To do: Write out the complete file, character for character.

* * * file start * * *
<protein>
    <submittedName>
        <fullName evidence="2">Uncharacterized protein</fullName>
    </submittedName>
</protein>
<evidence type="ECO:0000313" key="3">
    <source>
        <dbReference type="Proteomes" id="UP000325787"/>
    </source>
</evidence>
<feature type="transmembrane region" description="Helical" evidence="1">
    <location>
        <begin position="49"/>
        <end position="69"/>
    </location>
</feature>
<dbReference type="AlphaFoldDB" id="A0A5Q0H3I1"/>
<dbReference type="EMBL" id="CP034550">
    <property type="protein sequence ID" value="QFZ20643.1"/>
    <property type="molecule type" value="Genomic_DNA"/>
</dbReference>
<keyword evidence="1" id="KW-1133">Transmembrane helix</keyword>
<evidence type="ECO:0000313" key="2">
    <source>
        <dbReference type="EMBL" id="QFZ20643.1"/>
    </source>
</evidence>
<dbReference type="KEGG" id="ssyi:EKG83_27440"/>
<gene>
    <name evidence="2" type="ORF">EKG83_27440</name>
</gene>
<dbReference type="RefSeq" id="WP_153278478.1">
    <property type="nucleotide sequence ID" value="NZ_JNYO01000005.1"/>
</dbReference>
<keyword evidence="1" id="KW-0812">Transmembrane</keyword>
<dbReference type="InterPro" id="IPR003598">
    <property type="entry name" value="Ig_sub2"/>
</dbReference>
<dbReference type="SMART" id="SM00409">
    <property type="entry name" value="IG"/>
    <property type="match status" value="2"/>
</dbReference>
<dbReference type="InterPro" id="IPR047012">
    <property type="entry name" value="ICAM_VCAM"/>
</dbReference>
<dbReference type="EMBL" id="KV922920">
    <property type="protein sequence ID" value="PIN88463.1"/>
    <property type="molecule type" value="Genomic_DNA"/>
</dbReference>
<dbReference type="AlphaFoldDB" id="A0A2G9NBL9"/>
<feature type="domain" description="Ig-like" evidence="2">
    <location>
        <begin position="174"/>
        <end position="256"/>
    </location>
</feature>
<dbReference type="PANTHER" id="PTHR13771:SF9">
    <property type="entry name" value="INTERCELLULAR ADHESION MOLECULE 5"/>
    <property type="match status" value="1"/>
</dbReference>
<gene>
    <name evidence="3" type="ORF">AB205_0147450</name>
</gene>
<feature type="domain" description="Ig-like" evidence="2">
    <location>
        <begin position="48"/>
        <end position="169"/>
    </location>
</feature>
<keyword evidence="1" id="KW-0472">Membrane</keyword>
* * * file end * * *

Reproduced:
<protein>
    <submittedName>
        <fullName evidence="2">Uncharacterized protein</fullName>
    </submittedName>
</protein>
<evidence type="ECO:0000313" key="3">
    <source>
        <dbReference type="Proteomes" id="UP000325787"/>
    </source>
</evidence>
<feature type="transmembrane region" description="Helical" evidence="1">
    <location>
        <begin position="49"/>
        <end position="69"/>
    </location>
</feature>
<dbReference type="AlphaFoldDB" id="A0A5Q0H3I1"/>
<dbReference type="EMBL" id="CP034550">
    <property type="protein sequence ID" value="QFZ20643.1"/>
    <property type="molecule type" value="Genomic_DNA"/>
</dbReference>
<keyword evidence="1" id="KW-1133">Transmembrane helix</keyword>
<evidence type="ECO:0000313" key="2">
    <source>
        <dbReference type="EMBL" id="QFZ20643.1"/>
    </source>
</evidence>
<dbReference type="KEGG" id="ssyi:EKG83_27440"/>
<gene>
    <name evidence="2" type="ORF">EKG83_27440</name>
</gene>
<dbReference type="RefSeq" id="WP_153278478.1">
    <property type="nucleotide sequence ID" value="NZ_JNYO01000005.1"/>
</dbReference>
<keyword evidence="1" id="KW-0812">Transmembrane</keyword>
<dbReference type="InterPro" id="IPR003598">
    <property type="entry name" value="Ig_sub2"/>
</dbReference>
<dbReference type="SMART" id="SM00409">
    <property type="entry name" value="IG"/>
    <property type="match status" value="2"/>
</dbReference>
<dbReference type="InterPro" id="IPR047012">
    <property type="entry name" value="ICAM_VCAM"/>
</dbReference>
<dbReference type="EMBL" id="KV922920">
    <property type="protein sequence ID" value="PIN88463.1"/>
    <property type="molecule type" value="Genomic_DNA"/>
</dbReference>
<dbReference type="AlphaFoldDB" id="A0A2G9NBL9"/>
<feature type="domain" description="Ig-like" evidence="2">
    <location>
        <begin position="174"/>
        <end position="256"/>
    </location>
</feature>
<dbReference type="PANTHER" id="PTHR13771:SF9">
    <property type="entry name" value="INTERCELLULAR ADHESION MOLECULE 5"/>
    <property type="match status" value="1"/>
</dbReference>
<gene>
    <name evidence="3" type="ORF">AB205_0147450</name>
</gene>
<feature type="domain" description="Ig-like" evidence="2">
    <location>
        <begin position="48"/>
        <end position="169"/>
    </location>
</feature>
<keyword evidence="1" id="KW-0472">Membrane</keyword>